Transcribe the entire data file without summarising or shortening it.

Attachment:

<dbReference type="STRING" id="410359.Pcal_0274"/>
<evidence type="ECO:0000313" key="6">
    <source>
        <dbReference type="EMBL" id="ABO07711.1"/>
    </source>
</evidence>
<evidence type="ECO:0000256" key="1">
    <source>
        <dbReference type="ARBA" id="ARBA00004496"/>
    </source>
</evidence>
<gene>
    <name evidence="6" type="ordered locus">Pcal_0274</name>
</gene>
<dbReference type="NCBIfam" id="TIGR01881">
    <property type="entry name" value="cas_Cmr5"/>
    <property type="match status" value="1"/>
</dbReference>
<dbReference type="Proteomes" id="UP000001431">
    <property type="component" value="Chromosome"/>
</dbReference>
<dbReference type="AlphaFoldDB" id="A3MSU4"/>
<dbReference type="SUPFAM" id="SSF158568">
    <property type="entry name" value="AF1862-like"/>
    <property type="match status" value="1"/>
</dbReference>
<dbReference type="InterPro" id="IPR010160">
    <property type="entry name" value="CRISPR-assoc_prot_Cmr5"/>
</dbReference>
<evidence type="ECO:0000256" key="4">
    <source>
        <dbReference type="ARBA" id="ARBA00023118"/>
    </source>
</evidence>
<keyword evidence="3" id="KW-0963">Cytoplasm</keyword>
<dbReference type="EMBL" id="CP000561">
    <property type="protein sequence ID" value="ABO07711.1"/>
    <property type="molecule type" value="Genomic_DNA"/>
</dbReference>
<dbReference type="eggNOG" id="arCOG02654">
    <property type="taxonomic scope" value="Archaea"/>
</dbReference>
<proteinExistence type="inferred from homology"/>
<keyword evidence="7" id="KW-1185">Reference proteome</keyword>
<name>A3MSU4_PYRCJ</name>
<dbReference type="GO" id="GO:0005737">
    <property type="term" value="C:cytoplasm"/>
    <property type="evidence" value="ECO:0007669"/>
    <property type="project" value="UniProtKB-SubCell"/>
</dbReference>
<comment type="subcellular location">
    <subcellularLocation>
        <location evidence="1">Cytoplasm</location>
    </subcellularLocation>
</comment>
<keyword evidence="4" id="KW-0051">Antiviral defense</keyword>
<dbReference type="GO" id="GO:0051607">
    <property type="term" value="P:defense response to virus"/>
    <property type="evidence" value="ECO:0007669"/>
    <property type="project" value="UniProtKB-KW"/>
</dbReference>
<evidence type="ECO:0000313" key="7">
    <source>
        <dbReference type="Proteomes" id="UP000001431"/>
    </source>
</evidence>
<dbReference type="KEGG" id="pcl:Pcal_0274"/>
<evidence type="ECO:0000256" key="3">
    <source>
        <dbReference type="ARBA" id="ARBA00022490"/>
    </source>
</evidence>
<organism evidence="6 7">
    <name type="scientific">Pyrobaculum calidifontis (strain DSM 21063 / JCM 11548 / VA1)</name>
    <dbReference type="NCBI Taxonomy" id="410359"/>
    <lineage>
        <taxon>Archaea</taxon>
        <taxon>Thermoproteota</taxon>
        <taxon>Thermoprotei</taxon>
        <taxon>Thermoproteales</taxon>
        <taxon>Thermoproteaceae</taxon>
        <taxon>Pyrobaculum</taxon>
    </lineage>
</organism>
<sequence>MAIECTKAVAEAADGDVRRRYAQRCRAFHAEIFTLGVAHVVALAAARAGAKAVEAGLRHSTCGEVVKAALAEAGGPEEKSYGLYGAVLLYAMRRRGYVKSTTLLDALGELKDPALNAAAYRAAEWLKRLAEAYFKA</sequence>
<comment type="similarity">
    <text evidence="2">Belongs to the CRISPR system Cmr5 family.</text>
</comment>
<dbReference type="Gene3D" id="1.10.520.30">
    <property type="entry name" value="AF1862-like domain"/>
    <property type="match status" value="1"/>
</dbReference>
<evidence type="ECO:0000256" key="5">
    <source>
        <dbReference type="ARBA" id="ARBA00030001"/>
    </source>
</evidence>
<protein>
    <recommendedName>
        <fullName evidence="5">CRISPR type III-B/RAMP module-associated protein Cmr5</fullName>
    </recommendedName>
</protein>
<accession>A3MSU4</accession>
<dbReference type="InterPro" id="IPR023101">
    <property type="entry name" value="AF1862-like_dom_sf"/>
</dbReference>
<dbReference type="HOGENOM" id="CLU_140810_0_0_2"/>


<dbReference type="STRING" id="410359.Pcal_0274"/>
<evidence type="ECO:0000313" key="6">
    <source>
        <dbReference type="EMBL" id="ABO07711.1"/>
    </source>
</evidence>
<evidence type="ECO:0000256" key="1">
    <source>
        <dbReference type="ARBA" id="ARBA00004496"/>
    </source>
</evidence>
<gene>
    <name evidence="6" type="ordered locus">Pcal_0274</name>
</gene>
<dbReference type="NCBIfam" id="TIGR01881">
    <property type="entry name" value="cas_Cmr5"/>
    <property type="match status" value="1"/>
</dbReference>
<dbReference type="Proteomes" id="UP000001431">
    <property type="component" value="Chromosome"/>
</dbReference>
<dbReference type="AlphaFoldDB" id="A3MSU4"/>
<dbReference type="SUPFAM" id="SSF158568">
    <property type="entry name" value="AF1862-like"/>
    <property type="match status" value="1"/>
</dbReference>
<dbReference type="InterPro" id="IPR010160">
    <property type="entry name" value="CRISPR-assoc_prot_Cmr5"/>
</dbReference>
<evidence type="ECO:0000256" key="4">
    <source>
        <dbReference type="ARBA" id="ARBA00023118"/>
    </source>
</evidence>
<keyword evidence="3" id="KW-0963">Cytoplasm</keyword>
<dbReference type="EMBL" id="CP000561">
    <property type="protein sequence ID" value="ABO07711.1"/>
    <property type="molecule type" value="Genomic_DNA"/>
</dbReference>
<dbReference type="eggNOG" id="arCOG02654">
    <property type="taxonomic scope" value="Archaea"/>
</dbReference>
<proteinExistence type="inferred from homology"/>
<keyword evidence="7" id="KW-1185">Reference proteome</keyword>
<name>A3MSU4_PYRCJ</name>
<dbReference type="GO" id="GO:0005737">
    <property type="term" value="C:cytoplasm"/>
    <property type="evidence" value="ECO:0007669"/>
    <property type="project" value="UniProtKB-SubCell"/>
</dbReference>
<comment type="subcellular location">
    <subcellularLocation>
        <location evidence="1">Cytoplasm</location>
    </subcellularLocation>
</comment>
<keyword evidence="4" id="KW-0051">Antiviral defense</keyword>
<dbReference type="GO" id="GO:0051607">
    <property type="term" value="P:defense response to virus"/>
    <property type="evidence" value="ECO:0007669"/>
    <property type="project" value="UniProtKB-KW"/>
</dbReference>
<evidence type="ECO:0000313" key="7">
    <source>
        <dbReference type="Proteomes" id="UP000001431"/>
    </source>
</evidence>
<dbReference type="KEGG" id="pcl:Pcal_0274"/>
<evidence type="ECO:0000256" key="3">
    <source>
        <dbReference type="ARBA" id="ARBA00022490"/>
    </source>
</evidence>
<organism evidence="6 7">
    <name type="scientific">Pyrobaculum calidifontis (strain DSM 21063 / JCM 11548 / VA1)</name>
    <dbReference type="NCBI Taxonomy" id="410359"/>
    <lineage>
        <taxon>Archaea</taxon>
        <taxon>Thermoproteota</taxon>
        <taxon>Thermoprotei</taxon>
        <taxon>Thermoproteales</taxon>
        <taxon>Thermoproteaceae</taxon>
        <taxon>Pyrobaculum</taxon>
    </lineage>
</organism>
<sequence>MAIECTKAVAEAADGDVRRRYAQRCRAFHAEIFTLGVAHVVALAAARAGAKAVEAGLRHSTCGEVVKAALAEAGGPEEKSYGLYGAVLLYAMRRRGYVKSTTLLDALGELKDPALNAAAYRAAEWLKRLAEAYFKA</sequence>
<comment type="similarity">
    <text evidence="2">Belongs to the CRISPR system Cmr5 family.</text>
</comment>
<dbReference type="Gene3D" id="1.10.520.30">
    <property type="entry name" value="AF1862-like domain"/>
    <property type="match status" value="1"/>
</dbReference>
<evidence type="ECO:0000256" key="5">
    <source>
        <dbReference type="ARBA" id="ARBA00030001"/>
    </source>
</evidence>
<protein>
    <recommendedName>
        <fullName evidence="5">CRISPR type III-B/RAMP module-associated protein Cmr5</fullName>
    </recommendedName>
</protein>
<accession>A3MSU4</accession>
<dbReference type="InterPro" id="IPR023101">
    <property type="entry name" value="AF1862-like_dom_sf"/>
</dbReference>
<dbReference type="HOGENOM" id="CLU_140810_0_0_2"/>